Posted by Rampant Coyote on October 26, 2010
Due to the success of iTunes and the iPhone / iPad App Stores, I assume. we’re soon going to be seeing them everywhere. Apple has announced an app store for the Mac that will mimic their mobile app store, and rumor has already linked that Microsoft is planning an app store with Windows 8.
This has some indies more than a little concerned. They remember all too well how the big portals in the casual space were effectively an extinction-level event for smaller, boutique casual games shops. If you were a casual game developer, you either joined the Borg collective, or were destroyed. And even now, indies face potential customers who say things like, “I won’t buy a game unless it’s on Steam.” Or worse, said would-be customer ask in all sincerity, “So why isn’t your game on Steam?” as if it was 1) As simple as filling out the paperwork, and not an enormous crap-shoot even for a quality game, and 2) any guarantee of financial success.
And now, we hear that the O.S. providers are going to be providing / sponsoring the portal…
That’s about like being a small mom-and-pop store and finding out that not only is a Wal*Mart superstore going up across the street, but that everyone on your city council has a significant portion of their investment in Wal*Mart stock. The cards are stacked against you, big time.
What are indies to do?
The option to roll with it and join the ol’ Borg collective again may be an option. Too early to say, but it’s likely. We indies should have seen that coming, once the press and industry in general caught whiff of the potential and the success of certain games. Now, what kind of games these portals will allow, what requirements exist, how difficult it will be to be sold through the portal, what price points will be… that’s all TBD. There could be a huge flight to the kinds of extreme low-budget titles that thrive at the sub-$3 pricepoint like we see on XBox Indie and iPhone. Or we may see something more akin to what’s available on Steam currently. We don’t know.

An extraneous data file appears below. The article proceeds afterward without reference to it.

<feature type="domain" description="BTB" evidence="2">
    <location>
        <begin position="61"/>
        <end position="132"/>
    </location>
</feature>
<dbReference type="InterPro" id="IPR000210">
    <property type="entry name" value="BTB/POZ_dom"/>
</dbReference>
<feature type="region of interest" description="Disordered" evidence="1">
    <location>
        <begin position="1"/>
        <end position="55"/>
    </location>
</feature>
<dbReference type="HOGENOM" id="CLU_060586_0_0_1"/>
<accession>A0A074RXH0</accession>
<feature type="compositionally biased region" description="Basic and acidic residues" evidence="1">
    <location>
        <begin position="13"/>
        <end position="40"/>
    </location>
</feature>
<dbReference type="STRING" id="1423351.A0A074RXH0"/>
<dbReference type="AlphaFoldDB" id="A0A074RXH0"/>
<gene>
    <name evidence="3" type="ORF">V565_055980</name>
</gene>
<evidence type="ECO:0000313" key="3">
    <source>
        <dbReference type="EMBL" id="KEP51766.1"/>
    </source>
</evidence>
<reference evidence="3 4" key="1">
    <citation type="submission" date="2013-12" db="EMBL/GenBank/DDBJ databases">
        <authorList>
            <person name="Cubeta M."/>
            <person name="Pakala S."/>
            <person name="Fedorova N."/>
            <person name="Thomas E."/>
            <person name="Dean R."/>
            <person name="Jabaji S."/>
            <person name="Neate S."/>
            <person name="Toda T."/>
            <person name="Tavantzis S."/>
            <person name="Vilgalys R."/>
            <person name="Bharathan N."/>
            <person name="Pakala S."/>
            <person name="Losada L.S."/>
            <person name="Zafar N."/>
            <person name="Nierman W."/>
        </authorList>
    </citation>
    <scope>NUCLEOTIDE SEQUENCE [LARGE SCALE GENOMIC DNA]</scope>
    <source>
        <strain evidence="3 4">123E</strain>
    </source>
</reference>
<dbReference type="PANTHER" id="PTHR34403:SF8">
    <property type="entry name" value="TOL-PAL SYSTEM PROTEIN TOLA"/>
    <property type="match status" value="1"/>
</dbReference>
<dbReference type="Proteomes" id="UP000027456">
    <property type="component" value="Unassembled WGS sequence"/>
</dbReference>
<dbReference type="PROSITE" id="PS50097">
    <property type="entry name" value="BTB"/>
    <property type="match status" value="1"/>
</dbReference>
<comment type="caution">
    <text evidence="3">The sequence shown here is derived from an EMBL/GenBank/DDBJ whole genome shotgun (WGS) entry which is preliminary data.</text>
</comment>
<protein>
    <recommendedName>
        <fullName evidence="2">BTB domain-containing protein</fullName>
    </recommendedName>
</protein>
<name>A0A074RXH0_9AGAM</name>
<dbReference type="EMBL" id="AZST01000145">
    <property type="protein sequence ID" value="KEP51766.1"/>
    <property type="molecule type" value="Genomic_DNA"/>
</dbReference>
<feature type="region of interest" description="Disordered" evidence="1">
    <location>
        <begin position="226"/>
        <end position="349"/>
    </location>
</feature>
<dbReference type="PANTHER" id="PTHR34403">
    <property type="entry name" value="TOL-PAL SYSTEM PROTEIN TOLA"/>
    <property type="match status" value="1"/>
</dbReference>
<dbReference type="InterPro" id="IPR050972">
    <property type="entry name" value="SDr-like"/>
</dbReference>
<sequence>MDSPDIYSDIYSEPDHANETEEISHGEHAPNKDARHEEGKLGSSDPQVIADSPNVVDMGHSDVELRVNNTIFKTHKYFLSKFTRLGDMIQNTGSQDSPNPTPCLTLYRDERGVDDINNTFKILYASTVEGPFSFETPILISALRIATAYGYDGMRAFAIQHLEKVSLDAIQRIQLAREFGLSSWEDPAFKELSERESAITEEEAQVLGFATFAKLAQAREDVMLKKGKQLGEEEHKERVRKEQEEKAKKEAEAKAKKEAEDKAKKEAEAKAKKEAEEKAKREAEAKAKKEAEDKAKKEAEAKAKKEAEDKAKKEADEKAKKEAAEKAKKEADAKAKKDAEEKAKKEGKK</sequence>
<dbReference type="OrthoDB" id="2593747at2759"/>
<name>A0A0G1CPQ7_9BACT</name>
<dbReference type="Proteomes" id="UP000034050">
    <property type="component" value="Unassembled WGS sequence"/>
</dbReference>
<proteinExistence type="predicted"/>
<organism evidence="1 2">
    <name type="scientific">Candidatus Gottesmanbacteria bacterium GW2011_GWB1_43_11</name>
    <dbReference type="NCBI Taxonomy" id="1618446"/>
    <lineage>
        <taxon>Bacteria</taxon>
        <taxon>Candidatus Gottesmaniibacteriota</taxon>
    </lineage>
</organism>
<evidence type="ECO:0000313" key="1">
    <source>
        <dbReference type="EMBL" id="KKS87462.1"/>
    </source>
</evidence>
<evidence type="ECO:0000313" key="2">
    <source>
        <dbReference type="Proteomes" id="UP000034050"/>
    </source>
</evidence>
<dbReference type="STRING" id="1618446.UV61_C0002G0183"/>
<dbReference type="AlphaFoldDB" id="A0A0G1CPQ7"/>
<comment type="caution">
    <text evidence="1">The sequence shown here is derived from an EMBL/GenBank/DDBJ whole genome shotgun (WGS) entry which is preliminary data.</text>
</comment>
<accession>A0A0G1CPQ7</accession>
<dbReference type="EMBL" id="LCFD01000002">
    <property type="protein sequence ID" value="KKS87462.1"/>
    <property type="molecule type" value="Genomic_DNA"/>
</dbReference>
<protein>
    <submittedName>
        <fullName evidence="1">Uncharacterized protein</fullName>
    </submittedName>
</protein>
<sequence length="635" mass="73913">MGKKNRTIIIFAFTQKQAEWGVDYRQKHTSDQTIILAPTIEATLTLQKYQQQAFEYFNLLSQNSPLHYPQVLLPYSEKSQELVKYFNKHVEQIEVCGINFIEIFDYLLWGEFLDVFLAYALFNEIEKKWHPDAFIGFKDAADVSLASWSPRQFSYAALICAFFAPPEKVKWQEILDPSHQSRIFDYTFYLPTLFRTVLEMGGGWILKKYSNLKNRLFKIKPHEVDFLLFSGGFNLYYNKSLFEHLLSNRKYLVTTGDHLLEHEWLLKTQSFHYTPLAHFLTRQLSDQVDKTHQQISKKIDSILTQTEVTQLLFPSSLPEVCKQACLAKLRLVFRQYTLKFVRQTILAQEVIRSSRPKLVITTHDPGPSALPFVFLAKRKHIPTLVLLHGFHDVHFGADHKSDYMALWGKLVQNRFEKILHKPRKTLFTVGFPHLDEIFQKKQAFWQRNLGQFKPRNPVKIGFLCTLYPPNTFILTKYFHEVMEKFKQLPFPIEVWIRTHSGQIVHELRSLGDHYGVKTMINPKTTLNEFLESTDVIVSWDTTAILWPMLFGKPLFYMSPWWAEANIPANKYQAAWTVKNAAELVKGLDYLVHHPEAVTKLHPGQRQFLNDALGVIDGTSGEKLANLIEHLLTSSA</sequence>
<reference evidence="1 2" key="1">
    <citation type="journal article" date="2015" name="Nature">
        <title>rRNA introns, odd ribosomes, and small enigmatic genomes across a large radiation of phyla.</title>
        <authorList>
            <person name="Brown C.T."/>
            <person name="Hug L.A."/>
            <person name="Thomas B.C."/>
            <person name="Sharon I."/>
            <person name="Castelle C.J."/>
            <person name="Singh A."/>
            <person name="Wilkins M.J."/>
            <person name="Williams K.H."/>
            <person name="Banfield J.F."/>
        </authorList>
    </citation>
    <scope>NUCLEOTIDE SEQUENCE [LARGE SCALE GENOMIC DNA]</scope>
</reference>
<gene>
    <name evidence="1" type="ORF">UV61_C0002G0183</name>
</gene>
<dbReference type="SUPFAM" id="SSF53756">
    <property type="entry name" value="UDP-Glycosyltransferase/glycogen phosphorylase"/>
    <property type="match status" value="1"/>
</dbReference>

Another option that may be valid will be to fight back, keep doing our thing, and keep being indie. Use ’em if they make sense, eschew ’em otherwise. Do not forget that if the Windows 8 portal thing turns out to be true, it’ll be Microsoft’s second attempt to replicate their XBOX 360 success with the PC. The first, Games 4 Windows Live, was been pretty much universally regarded as a failure. When you can’t control access to the platform like Apple and Microsoft do for their proprietary platforms, it becomes a lot less trivial to gain the advantages of a monopoly. And attempts to put new Operating Systems under lock-and-key would probably earn far more ill will from consumers than it would be worth.
So this means indies may still be in the game, operating successfully independent of these upcoming 800 lb. (363 kilogram) gorillas.
To help out, Cliff Harris explains how indies are to survive without becoming dependent upon the app stores. It’s pretty much a reiteration of everything they should be doing RIGHT NOW, anyway.
Filed Under: Biz, Game Development - Comments: 7 Comments to Read